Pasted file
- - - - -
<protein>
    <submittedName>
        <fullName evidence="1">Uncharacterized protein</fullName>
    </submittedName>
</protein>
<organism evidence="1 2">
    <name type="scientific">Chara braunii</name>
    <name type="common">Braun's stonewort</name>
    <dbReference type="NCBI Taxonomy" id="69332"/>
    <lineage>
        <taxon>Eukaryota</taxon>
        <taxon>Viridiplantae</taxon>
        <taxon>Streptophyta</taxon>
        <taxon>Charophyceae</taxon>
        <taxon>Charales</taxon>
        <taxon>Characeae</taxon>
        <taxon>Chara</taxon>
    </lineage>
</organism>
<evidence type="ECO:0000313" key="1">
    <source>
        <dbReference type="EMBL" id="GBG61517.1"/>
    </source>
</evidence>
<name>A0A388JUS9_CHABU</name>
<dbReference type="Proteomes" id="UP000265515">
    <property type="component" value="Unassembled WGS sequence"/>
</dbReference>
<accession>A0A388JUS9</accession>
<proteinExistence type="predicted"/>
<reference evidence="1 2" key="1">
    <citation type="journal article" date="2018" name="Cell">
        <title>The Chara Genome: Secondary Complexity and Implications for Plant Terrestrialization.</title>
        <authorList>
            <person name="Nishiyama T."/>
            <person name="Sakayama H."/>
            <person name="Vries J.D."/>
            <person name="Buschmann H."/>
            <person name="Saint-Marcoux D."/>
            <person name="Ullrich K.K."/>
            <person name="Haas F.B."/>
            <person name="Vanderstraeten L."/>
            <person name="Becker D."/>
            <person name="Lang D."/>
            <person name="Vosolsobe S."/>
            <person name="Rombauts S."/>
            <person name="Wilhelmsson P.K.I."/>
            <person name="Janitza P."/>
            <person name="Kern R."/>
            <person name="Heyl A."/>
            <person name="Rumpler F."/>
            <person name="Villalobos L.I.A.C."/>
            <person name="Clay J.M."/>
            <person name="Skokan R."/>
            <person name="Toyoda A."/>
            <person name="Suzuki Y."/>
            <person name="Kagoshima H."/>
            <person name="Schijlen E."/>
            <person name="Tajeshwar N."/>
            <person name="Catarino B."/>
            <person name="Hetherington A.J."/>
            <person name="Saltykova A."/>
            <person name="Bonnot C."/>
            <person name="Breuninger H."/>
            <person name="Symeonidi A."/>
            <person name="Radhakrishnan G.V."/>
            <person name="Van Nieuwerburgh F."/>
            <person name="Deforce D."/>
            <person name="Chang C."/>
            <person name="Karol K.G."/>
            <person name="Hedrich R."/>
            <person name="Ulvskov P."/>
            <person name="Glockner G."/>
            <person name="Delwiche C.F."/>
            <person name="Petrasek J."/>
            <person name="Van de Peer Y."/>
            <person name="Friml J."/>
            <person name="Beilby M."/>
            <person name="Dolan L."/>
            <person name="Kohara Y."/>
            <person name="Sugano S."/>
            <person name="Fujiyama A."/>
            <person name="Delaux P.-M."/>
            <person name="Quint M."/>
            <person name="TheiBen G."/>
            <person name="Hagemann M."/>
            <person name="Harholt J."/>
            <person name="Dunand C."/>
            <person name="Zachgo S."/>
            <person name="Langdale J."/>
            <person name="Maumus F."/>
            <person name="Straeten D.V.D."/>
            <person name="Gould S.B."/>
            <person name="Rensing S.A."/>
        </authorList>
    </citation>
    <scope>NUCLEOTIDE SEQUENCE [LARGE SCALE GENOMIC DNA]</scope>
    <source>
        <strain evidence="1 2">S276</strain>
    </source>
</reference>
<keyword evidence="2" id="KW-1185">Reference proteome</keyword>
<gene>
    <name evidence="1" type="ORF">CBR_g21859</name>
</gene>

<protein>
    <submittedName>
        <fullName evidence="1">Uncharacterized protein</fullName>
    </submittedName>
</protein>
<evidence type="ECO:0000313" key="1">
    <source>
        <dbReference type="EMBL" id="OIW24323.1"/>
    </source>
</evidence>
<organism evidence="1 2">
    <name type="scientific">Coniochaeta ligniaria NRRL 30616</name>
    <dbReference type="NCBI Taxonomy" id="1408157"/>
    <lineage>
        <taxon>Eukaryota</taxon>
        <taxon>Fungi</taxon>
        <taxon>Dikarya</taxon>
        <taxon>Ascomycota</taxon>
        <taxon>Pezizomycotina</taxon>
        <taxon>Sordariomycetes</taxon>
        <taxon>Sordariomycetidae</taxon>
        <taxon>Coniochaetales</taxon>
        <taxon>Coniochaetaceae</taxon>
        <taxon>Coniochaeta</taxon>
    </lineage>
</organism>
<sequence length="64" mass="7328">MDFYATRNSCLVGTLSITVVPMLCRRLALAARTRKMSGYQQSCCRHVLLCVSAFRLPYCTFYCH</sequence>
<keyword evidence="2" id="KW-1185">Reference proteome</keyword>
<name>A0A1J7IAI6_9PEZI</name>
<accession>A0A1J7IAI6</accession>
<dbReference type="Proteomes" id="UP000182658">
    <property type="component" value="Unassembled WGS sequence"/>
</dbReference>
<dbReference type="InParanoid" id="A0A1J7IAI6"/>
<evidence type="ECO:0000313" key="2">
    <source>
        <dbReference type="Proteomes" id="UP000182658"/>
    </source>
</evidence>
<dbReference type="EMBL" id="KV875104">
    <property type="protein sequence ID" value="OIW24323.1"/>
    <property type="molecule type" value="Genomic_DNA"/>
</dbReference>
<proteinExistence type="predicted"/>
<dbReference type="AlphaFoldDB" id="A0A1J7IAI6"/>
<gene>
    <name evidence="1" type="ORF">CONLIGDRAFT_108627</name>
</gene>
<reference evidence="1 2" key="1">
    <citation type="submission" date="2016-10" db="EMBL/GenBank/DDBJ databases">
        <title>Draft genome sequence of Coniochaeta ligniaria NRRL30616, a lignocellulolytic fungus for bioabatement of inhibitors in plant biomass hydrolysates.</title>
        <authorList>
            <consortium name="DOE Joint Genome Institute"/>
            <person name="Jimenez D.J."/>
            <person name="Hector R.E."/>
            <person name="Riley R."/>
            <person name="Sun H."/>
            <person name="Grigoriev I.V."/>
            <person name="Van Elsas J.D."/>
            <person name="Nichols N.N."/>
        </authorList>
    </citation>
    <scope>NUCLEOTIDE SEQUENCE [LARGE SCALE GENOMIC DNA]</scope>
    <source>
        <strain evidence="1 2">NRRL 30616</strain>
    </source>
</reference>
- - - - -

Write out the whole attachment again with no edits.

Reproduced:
<protein>
    <submittedName>
        <fullName evidence="1">Uncharacterized protein</fullName>
    </submittedName>
</protein>
<organism evidence="1 2">
    <name type="scientific">Chara braunii</name>
    <name type="common">Braun's stonewort</name>
    <dbReference type="NCBI Taxonomy" id="69332"/>
    <lineage>
        <taxon>Eukaryota</taxon>
        <taxon>Viridiplantae</taxon>
        <taxon>Streptophyta</taxon>
        <taxon>Charophyceae</taxon>
        <taxon>Charales</taxon>
        <taxon>Characeae</taxon>
        <taxon>Chara</taxon>
    </lineage>
</organism>
<evidence type="ECO:0000313" key="1">
    <source>
        <dbReference type="EMBL" id="GBG61517.1"/>
    </source>
</evidence>
<name>A0A388JUS9_CHABU</name>
<dbReference type="Proteomes" id="UP000265515">
    <property type="component" value="Unassembled WGS sequence"/>
</dbReference>
<accession>A0A388JUS9</accession>
<proteinExistence type="predicted"/>
<reference evidence="1 2" key="1">
    <citation type="journal article" date="2018" name="Cell">
        <title>The Chara Genome: Secondary Complexity and Implications for Plant Terrestrialization.</title>
        <authorList>
            <person name="Nishiyama T."/>
            <person name="Sakayama H."/>
            <person name="Vries J.D."/>
            <person name="Buschmann H."/>
            <person name="Saint-Marcoux D."/>
            <person name="Ullrich K.K."/>
            <person name="Haas F.B."/>
            <person name="Vanderstraeten L."/>
            <person name="Becker D."/>
            <person name="Lang D."/>
            <person name="Vosolsobe S."/>
            <person name="Rombauts S."/>
            <person name="Wilhelmsson P.K.I."/>
            <person name="Janitza P."/>
            <person name="Kern R."/>
            <person name="Heyl A."/>
            <person name="Rumpler F."/>
            <person name="Villalobos L.I.A.C."/>
            <person name="Clay J.M."/>
            <person name="Skokan R."/>
            <person name="Toyoda A."/>
            <person name="Suzuki Y."/>
            <person name="Kagoshima H."/>
            <person name="Schijlen E."/>
            <person name="Tajeshwar N."/>
            <person name="Catarino B."/>
            <person name="Hetherington A.J."/>
            <person name="Saltykova A."/>
            <person name="Bonnot C."/>
            <person name="Breuninger H."/>
            <person name="Symeonidi A."/>
            <person name="Radhakrishnan G.V."/>
            <person name="Van Nieuwerburgh F."/>
            <person name="Deforce D."/>
            <person name="Chang C."/>
            <person name="Karol K.G."/>
            <person name="Hedrich R."/>
            <person name="Ulvskov P."/>
            <person name="Glockner G."/>
            <person name="Delwiche C.F."/>
            <person name="Petrasek J."/>
            <person name="Van de Peer Y."/>
            <person name="Friml J."/>
            <person name="Beilby M."/>
            <person name="Dolan L."/>
            <person name="Kohara Y."/>
            <person name="Sugano S."/>
            <person name="Fujiyama A."/>
            <person name="Delaux P.-M."/>
            <person name="Quint M."/>
            <person name="TheiBen G."/>
            <person name="Hagemann M."/>
            <person name="Harholt J."/>
            <person name="Dunand C."/>
            <person name="Zachgo S."/>
            <person name="Langdale J."/>
            <person name="Maumus F."/>
            <person name="Straeten D.V.D."/>
            <person name="Gould S.B."/>
            <person name="Rensing S.A."/>
        </authorList>
    </citation>
    <scope>NUCLEOTIDE SEQUENCE [LARGE SCALE GENOMIC DNA]</scope>
    <source>
        <strain evidence="1 2">S276</strain>
    </source>
</reference>
<keyword evidence="2" id="KW-1185">Reference proteome</keyword>
<gene>
    <name evidence="1" type="ORF">CBR_g21859</name>
</gene>

<protein>
    <submittedName>
        <fullName evidence="1">Uncharacterized protein</fullName>
    </submittedName>
</protein>
<evidence type="ECO:0000313" key="1">
    <source>
        <dbReference type="EMBL" id="OIW24323.1"/>
    </source>
</evidence>
<organism evidence="1 2">
    <name type="scientific">Coniochaeta ligniaria NRRL 30616</name>
    <dbReference type="NCBI Taxonomy" id="1408157"/>
    <lineage>
        <taxon>Eukaryota</taxon>
        <taxon>Fungi</taxon>
        <taxon>Dikarya</taxon>
        <taxon>Ascomycota</taxon>
        <taxon>Pezizomycotina</taxon>
        <taxon>Sordariomycetes</taxon>
        <taxon>Sordariomycetidae</taxon>
        <taxon>Coniochaetales</taxon>
        <taxon>Coniochaetaceae</taxon>
        <taxon>Coniochaeta</taxon>
    </lineage>
</organism>
<sequence length="64" mass="7328">MDFYATRNSCLVGTLSITVVPMLCRRLALAARTRKMSGYQQSCCRHVLLCVSAFRLPYCTFYCH</sequence>
<keyword evidence="2" id="KW-1185">Reference proteome</keyword>
<name>A0A1J7IAI6_9PEZI</name>
<accession>A0A1J7IAI6</accession>
<dbReference type="Proteomes" id="UP000182658">
    <property type="component" value="Unassembled WGS sequence"/>
</dbReference>
<dbReference type="InParanoid" id="A0A1J7IAI6"/>
<evidence type="ECO:0000313" key="2">
    <source>
        <dbReference type="Proteomes" id="UP000182658"/>
    </source>
</evidence>
<dbReference type="EMBL" id="KV875104">
    <property type="protein sequence ID" value="OIW24323.1"/>
    <property type="molecule type" value="Genomic_DNA"/>
</dbReference>
<proteinExistence type="predicted"/>
<dbReference type="AlphaFoldDB" id="A0A1J7IAI6"/>
<gene>
    <name evidence="1" type="ORF">CONLIGDRAFT_108627</name>
</gene>
<reference evidence="1 2" key="1">
    <citation type="submission" date="2016-10" db="EMBL/GenBank/DDBJ databases">
        <title>Draft genome sequence of Coniochaeta ligniaria NRRL30616, a lignocellulolytic fungus for bioabatement of inhibitors in plant biomass hydrolysates.</title>
        <authorList>
            <consortium name="DOE Joint Genome Institute"/>
            <person name="Jimenez D.J."/>
            <person name="Hector R.E."/>
            <person name="Riley R."/>
            <person name="Sun H."/>
            <person name="Grigoriev I.V."/>
            <person name="Van Elsas J.D."/>
            <person name="Nichols N.N."/>
        </authorList>
    </citation>
    <scope>NUCLEOTIDE SEQUENCE [LARGE SCALE GENOMIC DNA]</scope>
    <source>
        <strain evidence="1 2">NRRL 30616</strain>
    </source>
</reference>